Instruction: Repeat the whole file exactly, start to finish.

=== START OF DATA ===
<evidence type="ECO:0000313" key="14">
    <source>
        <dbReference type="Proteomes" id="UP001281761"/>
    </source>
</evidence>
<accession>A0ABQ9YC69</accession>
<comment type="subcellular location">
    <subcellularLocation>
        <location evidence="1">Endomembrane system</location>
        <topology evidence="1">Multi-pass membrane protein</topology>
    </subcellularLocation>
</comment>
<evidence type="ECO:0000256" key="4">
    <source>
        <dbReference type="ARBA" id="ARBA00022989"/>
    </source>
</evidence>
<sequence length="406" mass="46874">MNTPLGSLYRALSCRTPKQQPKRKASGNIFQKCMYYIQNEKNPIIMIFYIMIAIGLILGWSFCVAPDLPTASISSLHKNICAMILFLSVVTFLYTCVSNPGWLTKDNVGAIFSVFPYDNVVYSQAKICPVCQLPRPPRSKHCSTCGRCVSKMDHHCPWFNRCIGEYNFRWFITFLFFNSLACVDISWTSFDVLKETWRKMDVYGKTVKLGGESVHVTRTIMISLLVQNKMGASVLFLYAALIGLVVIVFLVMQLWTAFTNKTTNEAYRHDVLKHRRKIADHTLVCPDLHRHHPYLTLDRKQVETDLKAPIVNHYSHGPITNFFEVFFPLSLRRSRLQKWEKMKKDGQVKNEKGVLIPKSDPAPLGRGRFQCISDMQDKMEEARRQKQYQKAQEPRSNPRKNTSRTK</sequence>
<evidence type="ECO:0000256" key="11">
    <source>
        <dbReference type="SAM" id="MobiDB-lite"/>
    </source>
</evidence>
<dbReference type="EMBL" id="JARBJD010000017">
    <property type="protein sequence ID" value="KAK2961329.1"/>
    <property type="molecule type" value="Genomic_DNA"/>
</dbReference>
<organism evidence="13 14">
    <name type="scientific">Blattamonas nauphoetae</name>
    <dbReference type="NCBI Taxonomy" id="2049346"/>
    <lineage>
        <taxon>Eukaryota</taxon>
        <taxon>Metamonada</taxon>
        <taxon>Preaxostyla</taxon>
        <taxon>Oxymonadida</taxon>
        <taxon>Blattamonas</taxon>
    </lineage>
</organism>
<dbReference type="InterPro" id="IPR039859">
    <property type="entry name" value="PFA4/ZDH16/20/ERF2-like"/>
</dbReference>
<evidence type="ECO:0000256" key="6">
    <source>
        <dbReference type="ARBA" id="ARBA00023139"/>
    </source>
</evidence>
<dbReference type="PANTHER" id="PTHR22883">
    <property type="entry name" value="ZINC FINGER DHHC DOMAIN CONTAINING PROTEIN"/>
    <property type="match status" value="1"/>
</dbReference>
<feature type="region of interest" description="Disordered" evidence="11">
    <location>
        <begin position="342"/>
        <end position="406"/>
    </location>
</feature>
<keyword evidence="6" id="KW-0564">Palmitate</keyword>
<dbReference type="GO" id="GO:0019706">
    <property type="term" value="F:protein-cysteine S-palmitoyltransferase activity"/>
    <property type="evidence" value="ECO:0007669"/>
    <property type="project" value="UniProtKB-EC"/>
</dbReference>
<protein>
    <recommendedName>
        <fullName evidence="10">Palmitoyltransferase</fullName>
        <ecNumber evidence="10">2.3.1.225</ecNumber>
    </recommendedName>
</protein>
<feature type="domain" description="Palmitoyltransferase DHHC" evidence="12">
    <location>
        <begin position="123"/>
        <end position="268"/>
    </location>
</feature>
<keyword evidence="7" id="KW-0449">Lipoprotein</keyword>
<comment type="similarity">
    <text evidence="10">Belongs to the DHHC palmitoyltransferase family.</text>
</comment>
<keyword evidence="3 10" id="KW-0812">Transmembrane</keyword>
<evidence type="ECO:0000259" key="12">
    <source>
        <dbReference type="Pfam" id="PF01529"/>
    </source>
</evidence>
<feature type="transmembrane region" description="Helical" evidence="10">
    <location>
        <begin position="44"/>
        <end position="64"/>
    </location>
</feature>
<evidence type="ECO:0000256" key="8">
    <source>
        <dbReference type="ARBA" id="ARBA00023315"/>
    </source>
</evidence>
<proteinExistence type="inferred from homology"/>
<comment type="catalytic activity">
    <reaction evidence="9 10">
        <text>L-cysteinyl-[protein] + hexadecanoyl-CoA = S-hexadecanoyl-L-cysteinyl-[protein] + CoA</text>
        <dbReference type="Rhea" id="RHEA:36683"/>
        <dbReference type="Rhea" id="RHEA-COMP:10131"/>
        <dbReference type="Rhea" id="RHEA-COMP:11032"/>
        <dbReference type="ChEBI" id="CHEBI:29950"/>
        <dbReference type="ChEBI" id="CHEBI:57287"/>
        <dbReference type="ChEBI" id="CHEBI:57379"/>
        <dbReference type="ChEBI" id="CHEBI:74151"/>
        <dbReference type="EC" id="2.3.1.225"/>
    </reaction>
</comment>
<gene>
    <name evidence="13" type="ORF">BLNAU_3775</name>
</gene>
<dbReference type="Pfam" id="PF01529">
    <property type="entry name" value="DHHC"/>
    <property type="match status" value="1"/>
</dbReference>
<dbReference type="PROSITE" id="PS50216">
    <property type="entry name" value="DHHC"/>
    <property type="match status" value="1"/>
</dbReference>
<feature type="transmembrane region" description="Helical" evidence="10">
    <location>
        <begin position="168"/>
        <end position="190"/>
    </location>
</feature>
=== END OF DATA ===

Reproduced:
<evidence type="ECO:0000313" key="14">
    <source>
        <dbReference type="Proteomes" id="UP001281761"/>
    </source>
</evidence>
<accession>A0ABQ9YC69</accession>
<comment type="subcellular location">
    <subcellularLocation>
        <location evidence="1">Endomembrane system</location>
        <topology evidence="1">Multi-pass membrane protein</topology>
    </subcellularLocation>
</comment>
<evidence type="ECO:0000256" key="4">
    <source>
        <dbReference type="ARBA" id="ARBA00022989"/>
    </source>
</evidence>
<sequence length="406" mass="46874">MNTPLGSLYRALSCRTPKQQPKRKASGNIFQKCMYYIQNEKNPIIMIFYIMIAIGLILGWSFCVAPDLPTASISSLHKNICAMILFLSVVTFLYTCVSNPGWLTKDNVGAIFSVFPYDNVVYSQAKICPVCQLPRPPRSKHCSTCGRCVSKMDHHCPWFNRCIGEYNFRWFITFLFFNSLACVDISWTSFDVLKETWRKMDVYGKTVKLGGESVHVTRTIMISLLVQNKMGASVLFLYAALIGLVVIVFLVMQLWTAFTNKTTNEAYRHDVLKHRRKIADHTLVCPDLHRHHPYLTLDRKQVETDLKAPIVNHYSHGPITNFFEVFFPLSLRRSRLQKWEKMKKDGQVKNEKGVLIPKSDPAPLGRGRFQCISDMQDKMEEARRQKQYQKAQEPRSNPRKNTSRTK</sequence>
<evidence type="ECO:0000256" key="11">
    <source>
        <dbReference type="SAM" id="MobiDB-lite"/>
    </source>
</evidence>
<dbReference type="EMBL" id="JARBJD010000017">
    <property type="protein sequence ID" value="KAK2961329.1"/>
    <property type="molecule type" value="Genomic_DNA"/>
</dbReference>
<organism evidence="13 14">
    <name type="scientific">Blattamonas nauphoetae</name>
    <dbReference type="NCBI Taxonomy" id="2049346"/>
    <lineage>
        <taxon>Eukaryota</taxon>
        <taxon>Metamonada</taxon>
        <taxon>Preaxostyla</taxon>
        <taxon>Oxymonadida</taxon>
        <taxon>Blattamonas</taxon>
    </lineage>
</organism>
<dbReference type="InterPro" id="IPR039859">
    <property type="entry name" value="PFA4/ZDH16/20/ERF2-like"/>
</dbReference>
<evidence type="ECO:0000256" key="6">
    <source>
        <dbReference type="ARBA" id="ARBA00023139"/>
    </source>
</evidence>
<dbReference type="PANTHER" id="PTHR22883">
    <property type="entry name" value="ZINC FINGER DHHC DOMAIN CONTAINING PROTEIN"/>
    <property type="match status" value="1"/>
</dbReference>
<feature type="region of interest" description="Disordered" evidence="11">
    <location>
        <begin position="342"/>
        <end position="406"/>
    </location>
</feature>
<keyword evidence="6" id="KW-0564">Palmitate</keyword>
<dbReference type="GO" id="GO:0019706">
    <property type="term" value="F:protein-cysteine S-palmitoyltransferase activity"/>
    <property type="evidence" value="ECO:0007669"/>
    <property type="project" value="UniProtKB-EC"/>
</dbReference>
<protein>
    <recommendedName>
        <fullName evidence="10">Palmitoyltransferase</fullName>
        <ecNumber evidence="10">2.3.1.225</ecNumber>
    </recommendedName>
</protein>
<feature type="domain" description="Palmitoyltransferase DHHC" evidence="12">
    <location>
        <begin position="123"/>
        <end position="268"/>
    </location>
</feature>
<keyword evidence="7" id="KW-0449">Lipoprotein</keyword>
<comment type="similarity">
    <text evidence="10">Belongs to the DHHC palmitoyltransferase family.</text>
</comment>
<keyword evidence="3 10" id="KW-0812">Transmembrane</keyword>
<evidence type="ECO:0000259" key="12">
    <source>
        <dbReference type="Pfam" id="PF01529"/>
    </source>
</evidence>
<feature type="transmembrane region" description="Helical" evidence="10">
    <location>
        <begin position="44"/>
        <end position="64"/>
    </location>
</feature>
<evidence type="ECO:0000256" key="8">
    <source>
        <dbReference type="ARBA" id="ARBA00023315"/>
    </source>
</evidence>
<proteinExistence type="inferred from homology"/>
<comment type="catalytic activity">
    <reaction evidence="9 10">
        <text>L-cysteinyl-[protein] + hexadecanoyl-CoA = S-hexadecanoyl-L-cysteinyl-[protein] + CoA</text>
        <dbReference type="Rhea" id="RHEA:36683"/>
        <dbReference type="Rhea" id="RHEA-COMP:10131"/>
        <dbReference type="Rhea" id="RHEA-COMP:11032"/>
        <dbReference type="ChEBI" id="CHEBI:29950"/>
        <dbReference type="ChEBI" id="CHEBI:57287"/>
        <dbReference type="ChEBI" id="CHEBI:57379"/>
        <dbReference type="ChEBI" id="CHEBI:74151"/>
        <dbReference type="EC" id="2.3.1.225"/>
    </reaction>
</comment>
<gene>
    <name evidence="13" type="ORF">BLNAU_3775</name>
</gene>
<dbReference type="Pfam" id="PF01529">
    <property type="entry name" value="DHHC"/>
    <property type="match status" value="1"/>
</dbReference>
<dbReference type="PROSITE" id="PS50216">
    <property type="entry name" value="DHHC"/>
    <property type="match status" value="1"/>
</dbReference>
<feature type="transmembrane region" description="Helical" evidence="10">
    <location>
        <begin position="168"/>
        <end position="190"/>
    </location>
</feature>